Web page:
|From "An index to assess the health and benefits of the global ocean" in Nature|
The Index highlights how people are not just part of the problem, but also a major part of the solution.
"We recognize the Index is a bit audacious," said lead author Ben Halpern. "With policy-makers and managers needing tools to actually measure ocean health -- and with no time to waste -- we felt it was audacious by necessity."
"The Ocean Health Index is unique because it embraces people as part of the ocean ecosystem. So we're not just the problem, but a major part of the solution, too."
"This is the first time that we can quantitatively and directly compare and combine hugely different dimensions -- ecological, social, economic, political -- that define a healthy ocean."
The Index emphasizes sustainability, penalizing practices that benefit people today at the expense of the ocean's ability to deliver those benefits in the future.
The Index also hopes to provide strategic guidance for ocean policy: By re-envisioning ocean health as a portfolio of benefits, the Ocean Health Index highlights the many different ways in which a place can be healthy. Just like a diversified stock portfolio can perform equally well in a variety of market conditions, many different combinations of goals can lead to a high Index score. In short, the Ocean Health Index highlights the variety of options for strategic action to improve ocean health.
The scores on individual goals varied by country. Here are the 10 goals upon which the ranking is based:
1) Food provision: This goal refers to the amount of seafood a country catches or grows, all sustainably, from its waters.
2) Artisanal fishing: The opportunity for the small-scale fishing efforts that are particularly crucial in developing nations.
3) Natural products: The sustainable harvest of living, non-food natural products, such as corals, shells, seaweeds and fish for the aquarium trade. It does not include bioprospecting, oil and gas or mining products.
4) Carbon storage: The protection of three habitats, mangroves, seagrasses and salt marshes, which store carbon, keeping it out of the atmosphere and therefore mitigating global warming.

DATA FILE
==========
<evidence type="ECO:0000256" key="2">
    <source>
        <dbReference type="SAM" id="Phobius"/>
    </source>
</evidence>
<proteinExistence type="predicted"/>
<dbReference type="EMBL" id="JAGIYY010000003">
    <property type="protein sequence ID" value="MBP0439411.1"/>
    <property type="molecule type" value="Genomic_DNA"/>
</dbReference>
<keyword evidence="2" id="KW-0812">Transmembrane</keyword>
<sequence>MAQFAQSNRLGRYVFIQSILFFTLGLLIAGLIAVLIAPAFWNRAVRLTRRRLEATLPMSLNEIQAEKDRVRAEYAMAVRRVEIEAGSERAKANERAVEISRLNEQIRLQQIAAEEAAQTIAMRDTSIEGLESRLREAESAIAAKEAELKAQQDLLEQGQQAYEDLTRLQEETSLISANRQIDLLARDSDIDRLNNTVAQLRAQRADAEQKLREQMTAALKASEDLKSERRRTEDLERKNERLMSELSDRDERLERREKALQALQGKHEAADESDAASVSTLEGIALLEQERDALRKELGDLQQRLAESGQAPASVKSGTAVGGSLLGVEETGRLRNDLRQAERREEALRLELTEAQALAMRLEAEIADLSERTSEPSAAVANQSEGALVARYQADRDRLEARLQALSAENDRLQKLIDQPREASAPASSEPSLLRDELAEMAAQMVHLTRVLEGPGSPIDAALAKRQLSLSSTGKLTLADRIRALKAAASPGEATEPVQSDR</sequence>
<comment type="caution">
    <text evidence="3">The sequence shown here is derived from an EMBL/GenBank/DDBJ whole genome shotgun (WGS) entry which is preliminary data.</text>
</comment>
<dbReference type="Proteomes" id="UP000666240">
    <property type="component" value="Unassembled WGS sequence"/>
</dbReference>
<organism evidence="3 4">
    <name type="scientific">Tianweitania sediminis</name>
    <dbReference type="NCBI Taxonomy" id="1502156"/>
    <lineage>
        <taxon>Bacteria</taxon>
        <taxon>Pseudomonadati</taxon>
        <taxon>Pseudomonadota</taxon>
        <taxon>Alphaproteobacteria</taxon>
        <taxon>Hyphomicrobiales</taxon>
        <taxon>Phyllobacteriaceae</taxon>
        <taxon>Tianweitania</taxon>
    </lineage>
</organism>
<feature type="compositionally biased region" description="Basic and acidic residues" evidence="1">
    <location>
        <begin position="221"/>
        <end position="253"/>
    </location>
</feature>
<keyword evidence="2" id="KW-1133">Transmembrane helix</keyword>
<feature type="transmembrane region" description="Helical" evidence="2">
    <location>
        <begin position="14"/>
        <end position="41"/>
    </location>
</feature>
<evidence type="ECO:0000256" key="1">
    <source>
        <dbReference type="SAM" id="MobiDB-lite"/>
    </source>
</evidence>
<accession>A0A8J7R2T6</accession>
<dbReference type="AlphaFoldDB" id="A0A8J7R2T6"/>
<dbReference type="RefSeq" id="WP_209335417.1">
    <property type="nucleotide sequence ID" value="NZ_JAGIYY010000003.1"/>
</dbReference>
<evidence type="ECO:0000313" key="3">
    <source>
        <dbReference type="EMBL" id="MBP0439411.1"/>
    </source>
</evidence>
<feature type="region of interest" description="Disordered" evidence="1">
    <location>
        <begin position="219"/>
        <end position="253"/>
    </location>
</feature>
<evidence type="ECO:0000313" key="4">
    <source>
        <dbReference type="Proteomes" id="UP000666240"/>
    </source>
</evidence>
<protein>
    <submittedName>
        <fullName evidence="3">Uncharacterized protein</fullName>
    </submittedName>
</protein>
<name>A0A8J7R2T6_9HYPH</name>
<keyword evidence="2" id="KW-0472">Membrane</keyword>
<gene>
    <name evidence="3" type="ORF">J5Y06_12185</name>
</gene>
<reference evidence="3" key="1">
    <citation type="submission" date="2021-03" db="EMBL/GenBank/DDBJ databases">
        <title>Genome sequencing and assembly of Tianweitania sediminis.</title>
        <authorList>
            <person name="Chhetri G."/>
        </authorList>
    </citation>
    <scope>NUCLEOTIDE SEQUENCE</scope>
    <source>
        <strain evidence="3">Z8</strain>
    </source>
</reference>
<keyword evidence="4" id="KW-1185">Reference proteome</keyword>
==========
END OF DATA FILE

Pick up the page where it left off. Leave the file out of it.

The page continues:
5) Coastal protection: The presence of natural habitats and barriers, including mangroves, coral reefs, seagrasses, salt marshes and sea ice, which physically protect coastal structures, like homes, and uninhabited places, like parks.
6) Coastal livelihoods and economies: Jobs and revenue produced from marine-related industry, alongside the indirect benefits of a stable coastal economy.
7) Tourism and Recreation: The value people place on experiencing and enjoying coastal areas, not the economic benefit which is included in coastal economies.
8) Clean waters: Whether or not waters are free from oil spills, chemicals, algal blooms, disease-causing pathogens, including those introduced by sewage, floating trash, mass kills of organisms and oxygen-depleted conditions.
9) Biodiversity: The extinction risk faced by species as well as the health of their habitats.
10) Sense of Place: Aspects that people value as part of their identity, including iconic species and places with special cultural value.
Media articles about the Index on wildsingapore news.
Journal Reference: Benjamin S. Halpern, Catherine Longo, Darren Hardy, Karen L. McLeod, Jameal F. Samhouri, Steven K. Katona, Kristin Kleisner, Sarah E. Lester, Jennifer O’Leary, Marla Ranelletti, Andrew A. Rosenberg, Courtney Scarborough, Elizabeth R. Selig, Benjamin D. Best, Daniel R. Brumbaugh, F. Stuart Chapin, Larry B. Crowder, Kendra L. Daly, Scott C. Doney, Cristiane Elfes, Michael J. Fogarty, Steven D. Gaines, Kelsey I. Jacobsen, Leah Bunce Karrer, Heather M. Leslie, Elizabeth Neeley, Daniel Pauly, Stephen Polasky, Bud Ris, Kevin St Martin, Gregory S. Stone, U. Rashid Sumaila, Dirk Zeller. An index to assess the health and benefits of the global ocean. Nature, 2012; DOI: 10.1038/nature11397